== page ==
1-Methylhistedine *504 128-392-----------------------> (Dec 2008) *863

1-Methylhistidine is derived mainly from hydrolysis of the anserine of dietary meat, especially poultry.Carnosinase splits anserine into β-alanine and 1-methylhistidine (Figure 4.27) and since 1-methylhistidine is not normally metabolized in human tissues, most of it rapidly appears in urine. Urinary excretion of 1-methylhistidine has been used as a marker to distinguish meat-eating individuals from vegetarians.Vitamin E deficiency can lead to 1-methylhistidinuria from increased oxidative effects in skeletal muscle509mass (SM) in healthy adults on a meat-free diet. Excessive muscle tissue breakdown can be associated with inadequate antioxidant protection in the muscle.

Supplementation of the natural antioxidants—vitamins A, C, E and B2 and selenium, β-carotene, lipoic acid and coenzyme Q 10 (CoQ10)—may be useful in preventing excessive free radical pathology associated with this problem. BCAAs have also been indicated to lower plasma levels of 3-MHis by preventing muscle proteolysis.

Treatment:Vitamin E, 400 IU

Gamma-aminobutyric Acid 11 (7-35)--------------> *4 (Dec 2008)

Low levels in plasma are characteristic of one subset of patients with depression.368 The neurodegenerative condition, Huntington’s disease, also manifests as lowered levels of GABA as neuron loss proceeds.Vitamin B6 deficiency impairs GABA formation, offering one option to help assist patients with inadequate GABA production. In animal models of seizure, lysine has dose-dependent anticonvulsant effects that appear to be
due to GABA receptor modulation.

Alpha-Aminadipic Acid *57 (9-51)-------------------> *60 (Dec 2008)

Elevated alpha-aminoadipic acid is a clue that a patient is consuming large amounts of lysine. Elevation of a-aminoadipic acid could result from vitamin B 6 deficiency. The high positive correlation between homocysteine and a-amino adipic acid suggests that they share metabolic marker status in the etiology of atherosclerosis and myocardial infarction. Elevated alpha-aminoadipic acid is a risk factor for heart disease. Unlike homocysteine, a-aminoadipic acid is not vitamin B 12 dependent and thus its elevation may indicate a specific need for vitamin B 6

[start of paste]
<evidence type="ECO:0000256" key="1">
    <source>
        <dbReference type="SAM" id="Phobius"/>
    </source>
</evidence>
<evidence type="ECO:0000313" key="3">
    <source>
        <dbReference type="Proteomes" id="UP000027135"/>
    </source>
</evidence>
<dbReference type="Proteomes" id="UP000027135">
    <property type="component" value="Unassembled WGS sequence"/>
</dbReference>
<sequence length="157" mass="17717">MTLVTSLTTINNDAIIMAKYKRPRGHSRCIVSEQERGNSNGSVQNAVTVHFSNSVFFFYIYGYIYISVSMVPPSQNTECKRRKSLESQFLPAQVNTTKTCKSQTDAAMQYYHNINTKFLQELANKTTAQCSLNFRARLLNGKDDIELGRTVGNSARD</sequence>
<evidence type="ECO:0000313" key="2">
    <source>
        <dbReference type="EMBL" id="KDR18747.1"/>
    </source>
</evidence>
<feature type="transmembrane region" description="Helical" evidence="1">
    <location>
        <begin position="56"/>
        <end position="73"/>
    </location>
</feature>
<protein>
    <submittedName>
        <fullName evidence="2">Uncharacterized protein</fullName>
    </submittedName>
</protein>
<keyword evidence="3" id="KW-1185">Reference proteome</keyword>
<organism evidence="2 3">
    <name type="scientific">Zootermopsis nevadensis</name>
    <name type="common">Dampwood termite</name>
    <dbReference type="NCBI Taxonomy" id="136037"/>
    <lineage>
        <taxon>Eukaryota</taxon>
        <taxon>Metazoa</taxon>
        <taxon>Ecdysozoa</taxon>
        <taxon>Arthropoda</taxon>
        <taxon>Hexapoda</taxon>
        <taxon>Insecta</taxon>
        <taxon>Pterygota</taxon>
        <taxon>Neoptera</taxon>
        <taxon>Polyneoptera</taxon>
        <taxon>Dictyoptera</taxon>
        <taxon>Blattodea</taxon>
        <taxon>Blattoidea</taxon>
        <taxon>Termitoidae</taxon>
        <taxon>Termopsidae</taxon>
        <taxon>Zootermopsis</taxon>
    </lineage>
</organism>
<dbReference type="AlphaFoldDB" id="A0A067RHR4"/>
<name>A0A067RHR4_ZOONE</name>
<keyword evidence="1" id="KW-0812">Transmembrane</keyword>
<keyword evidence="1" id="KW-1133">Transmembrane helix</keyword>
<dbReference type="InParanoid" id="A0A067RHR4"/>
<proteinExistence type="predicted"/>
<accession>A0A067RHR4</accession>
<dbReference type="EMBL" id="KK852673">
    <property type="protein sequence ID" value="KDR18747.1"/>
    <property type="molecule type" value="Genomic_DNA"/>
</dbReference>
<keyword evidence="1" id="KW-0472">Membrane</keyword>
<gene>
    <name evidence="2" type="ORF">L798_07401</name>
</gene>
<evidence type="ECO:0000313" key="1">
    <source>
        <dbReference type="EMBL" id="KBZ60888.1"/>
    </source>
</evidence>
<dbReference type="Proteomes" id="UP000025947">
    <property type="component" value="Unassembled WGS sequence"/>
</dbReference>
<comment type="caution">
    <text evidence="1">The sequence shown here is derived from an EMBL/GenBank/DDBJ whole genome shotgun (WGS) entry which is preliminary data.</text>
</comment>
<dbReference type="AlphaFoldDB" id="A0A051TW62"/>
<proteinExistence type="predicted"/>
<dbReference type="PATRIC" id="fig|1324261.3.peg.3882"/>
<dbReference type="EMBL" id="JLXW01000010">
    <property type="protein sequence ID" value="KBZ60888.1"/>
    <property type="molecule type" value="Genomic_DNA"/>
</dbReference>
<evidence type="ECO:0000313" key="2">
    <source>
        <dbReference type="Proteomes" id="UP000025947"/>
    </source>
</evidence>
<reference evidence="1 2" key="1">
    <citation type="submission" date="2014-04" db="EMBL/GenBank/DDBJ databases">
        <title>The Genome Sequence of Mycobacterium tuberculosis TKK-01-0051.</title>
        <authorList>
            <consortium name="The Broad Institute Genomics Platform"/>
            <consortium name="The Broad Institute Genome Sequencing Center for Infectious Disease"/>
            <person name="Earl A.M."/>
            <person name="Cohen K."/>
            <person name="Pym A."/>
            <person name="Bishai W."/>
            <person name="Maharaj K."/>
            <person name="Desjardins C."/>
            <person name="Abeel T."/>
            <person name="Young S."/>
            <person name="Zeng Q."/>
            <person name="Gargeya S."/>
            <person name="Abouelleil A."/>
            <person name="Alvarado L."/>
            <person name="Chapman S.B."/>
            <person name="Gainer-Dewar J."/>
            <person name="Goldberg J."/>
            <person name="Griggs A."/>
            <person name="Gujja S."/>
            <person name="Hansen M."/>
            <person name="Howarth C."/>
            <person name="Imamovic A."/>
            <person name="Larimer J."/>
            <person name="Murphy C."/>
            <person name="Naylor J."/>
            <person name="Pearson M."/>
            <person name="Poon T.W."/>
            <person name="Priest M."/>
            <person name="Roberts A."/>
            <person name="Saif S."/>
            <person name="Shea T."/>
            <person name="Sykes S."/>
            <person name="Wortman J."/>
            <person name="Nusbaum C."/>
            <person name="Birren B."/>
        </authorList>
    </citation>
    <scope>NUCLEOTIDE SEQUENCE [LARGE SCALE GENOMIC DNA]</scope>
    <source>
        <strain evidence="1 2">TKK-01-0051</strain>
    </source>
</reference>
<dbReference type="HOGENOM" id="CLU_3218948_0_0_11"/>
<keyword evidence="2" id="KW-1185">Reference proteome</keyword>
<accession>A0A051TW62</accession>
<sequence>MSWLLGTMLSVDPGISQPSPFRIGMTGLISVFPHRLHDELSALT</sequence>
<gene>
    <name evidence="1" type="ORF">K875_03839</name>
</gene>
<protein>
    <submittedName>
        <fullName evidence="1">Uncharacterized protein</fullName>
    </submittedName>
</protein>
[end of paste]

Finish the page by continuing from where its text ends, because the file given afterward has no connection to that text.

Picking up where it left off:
Treatment: B 6, 100 mg; alpha-KG, 300 mg TID

Suberic acid *3.22 0-2 mmol/mcr---------------------> *2,23 (Dec 2008)

suberic acids are by-products of an alternative fatty acid oxidation pathway that is utilized when mitochondrial oxidation is limited. A secondary cause of elevated adipate and suberate is riboflavin insufficiency.52 Once they are inside the mitochondria, fatty acids cannot undergo oxidative metabolism without riboflavin coenzymes. Functional carnitine deficiency is revealed by elevated urinary excretion of adipic, suberic and ethylmalonic acid. The action of carnitine may be described as a key that opens the gate of energy flow in most cells

Treatment: Carnitine

Hippuric Acid-----------------------------------> *511,59 (10-400)

Implies high rate of intestinal bacteria

Arabinose 17,65 0-47----------------------------> *135 (Dec 2008)

Implies Yeast infection (Candida tenius)
D-Arabinitol is the only urinary biomarker of invasive Candida sp. overgrowth that has reliable scientific support.

- General Encourage high fiber diet, remove mucosal irritants such as allergenic or IgG-positive foods, alcohol, and NSAIDs
- Antibacterial Pharmaceutical: Amoxycillin/Clavulanic Acid. Natural: Goldenseal or other berberine- containing herbs, citrus seed extract, garlic, uva ursi, aloe vera, glycyrrhiza, olive leaf extract, garlic.
- Anti-fungal Pharmaceutical: Nystatin. Natural: See natural antibacterials plus oil of oregano, undecylenic acid and caprylic acid
- Anti-protozoal Pharmaceutical: Flagyl Natural: Goldenseal or other berberine- containing herbs, citrus seed extract, garlic, uva ursi, aloe vera, glycyrrhiza, olive leaf extract, garlic.
- Probiotic: L. acidophilus, L. sporogenes, Bifidobacteria sp., S. boulardii, soil organisms.
- Prebiotic Fructo-oligosaccharide (FOS), increase use of raw and cooked vegetables
- Mucosal Regeneration: Glutamine, pantothenic acid, deglycyrrhizinated licorice, slippery elm, oligopeptide preparations.

Citramalic 0,84 0-2-----------------------------> *2,52 (Dec 2008)

Also indicative of invasive candida, although less scientific.

3-Oxoglutaric acid 0 0-0,5--------------------------> *1,20 (Dec 2008)


2-oxo-glutaric acid *11.68 15-200 mmol/mcr--------> *2,59 (Dec 2008)

Citric Acid 518 180-560 nmol/mcr------------------> *718 (Dec 2008)

Arginine insufficiency quickly leads to hyperammonemia due to failure of ammonia removal. Citric acid, cisaconitic acid, isocitric acid and orotic acid appearance in urine are other biochemical markers of this condition.
Elevated Citric acid is also a sign of mitochondrial failure and toxicity or B-Complex deficiencies.